If you’re like most people, a call from the police saying there’s a warrant out for your arrest would make you panic. And that’s exactly what the crooks who run jury duty scams are counting on. 

According to the FBI, it works like this: A con man calls your home pretending to be a local police detective. They say a warrant was issued for your arrest because you failed to appear for jury duty. But they’re being nice and offering to let you pay a hefty fine on the spot, instead of taking you to jail. But once you give them your credit card number, the crooks go on a spending spree. 
Even worse, the con man may offer to “help clear up the misunderstanding.” All he needs is a little information like your Social Security number, home address and credit card number. And once he has that, it’s child’s play to steal your money and your identity.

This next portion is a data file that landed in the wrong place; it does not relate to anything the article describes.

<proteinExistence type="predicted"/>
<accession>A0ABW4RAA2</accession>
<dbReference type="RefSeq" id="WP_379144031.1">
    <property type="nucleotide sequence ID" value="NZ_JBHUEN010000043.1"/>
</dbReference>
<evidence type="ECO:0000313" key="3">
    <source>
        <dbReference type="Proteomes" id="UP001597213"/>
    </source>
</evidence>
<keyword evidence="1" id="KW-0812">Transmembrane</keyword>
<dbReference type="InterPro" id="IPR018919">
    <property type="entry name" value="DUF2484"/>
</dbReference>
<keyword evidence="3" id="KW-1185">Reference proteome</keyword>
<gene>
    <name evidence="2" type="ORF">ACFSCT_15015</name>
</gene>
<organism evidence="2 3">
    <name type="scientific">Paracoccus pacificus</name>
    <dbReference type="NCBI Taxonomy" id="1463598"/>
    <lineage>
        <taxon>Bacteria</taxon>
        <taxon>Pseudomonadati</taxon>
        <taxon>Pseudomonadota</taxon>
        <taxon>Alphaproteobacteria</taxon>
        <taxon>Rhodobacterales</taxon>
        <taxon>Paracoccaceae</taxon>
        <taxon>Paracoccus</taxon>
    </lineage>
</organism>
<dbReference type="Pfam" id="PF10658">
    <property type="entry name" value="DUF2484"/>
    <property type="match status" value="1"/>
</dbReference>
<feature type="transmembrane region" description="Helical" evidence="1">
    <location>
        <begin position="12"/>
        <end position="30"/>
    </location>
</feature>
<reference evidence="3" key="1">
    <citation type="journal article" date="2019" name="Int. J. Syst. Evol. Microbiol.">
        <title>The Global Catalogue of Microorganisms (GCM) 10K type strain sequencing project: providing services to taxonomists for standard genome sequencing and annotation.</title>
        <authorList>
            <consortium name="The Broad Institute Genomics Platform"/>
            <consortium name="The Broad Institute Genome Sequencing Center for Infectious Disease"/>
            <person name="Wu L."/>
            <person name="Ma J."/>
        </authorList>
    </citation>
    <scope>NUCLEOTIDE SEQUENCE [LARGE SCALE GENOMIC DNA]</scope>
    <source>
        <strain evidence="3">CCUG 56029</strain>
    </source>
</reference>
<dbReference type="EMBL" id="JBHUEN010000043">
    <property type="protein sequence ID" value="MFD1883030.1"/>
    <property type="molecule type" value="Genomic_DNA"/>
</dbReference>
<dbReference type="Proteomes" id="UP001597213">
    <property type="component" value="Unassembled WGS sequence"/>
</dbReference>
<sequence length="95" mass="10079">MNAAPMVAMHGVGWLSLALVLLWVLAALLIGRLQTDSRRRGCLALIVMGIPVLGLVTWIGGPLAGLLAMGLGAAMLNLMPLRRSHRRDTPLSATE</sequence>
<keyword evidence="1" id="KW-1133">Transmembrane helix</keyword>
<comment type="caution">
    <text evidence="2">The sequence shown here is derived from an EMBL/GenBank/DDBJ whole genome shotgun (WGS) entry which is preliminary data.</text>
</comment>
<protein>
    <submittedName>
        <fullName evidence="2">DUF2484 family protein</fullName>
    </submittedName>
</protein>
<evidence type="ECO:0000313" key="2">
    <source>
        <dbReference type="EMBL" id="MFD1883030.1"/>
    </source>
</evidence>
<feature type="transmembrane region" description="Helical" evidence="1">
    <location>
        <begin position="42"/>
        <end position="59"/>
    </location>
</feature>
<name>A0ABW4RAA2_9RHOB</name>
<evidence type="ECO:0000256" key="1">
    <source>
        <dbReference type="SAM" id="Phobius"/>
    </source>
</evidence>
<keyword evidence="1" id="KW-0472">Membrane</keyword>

The FBI says the jury duty scam works beautifully because it’s simple, and it preys on our desire to stay on the right side of the law. That’s why security experts say it’s important to keep your cool when anybody calls you. For one thing, remember that police never call people about warrants. They serve them in person and haul you off to jail. But if it’s something minor, like failure to appear for jury duty, they contact you by mail. 
Plus police aren’t responsible for collecting fines. So any request for money by someone claiming to be with the police is a scam. And, just for the record, if you really do forget to show up for jury duty, no one’s going to throw you in the slammer. But you may have to go downtown and do some explaining in front of a judge.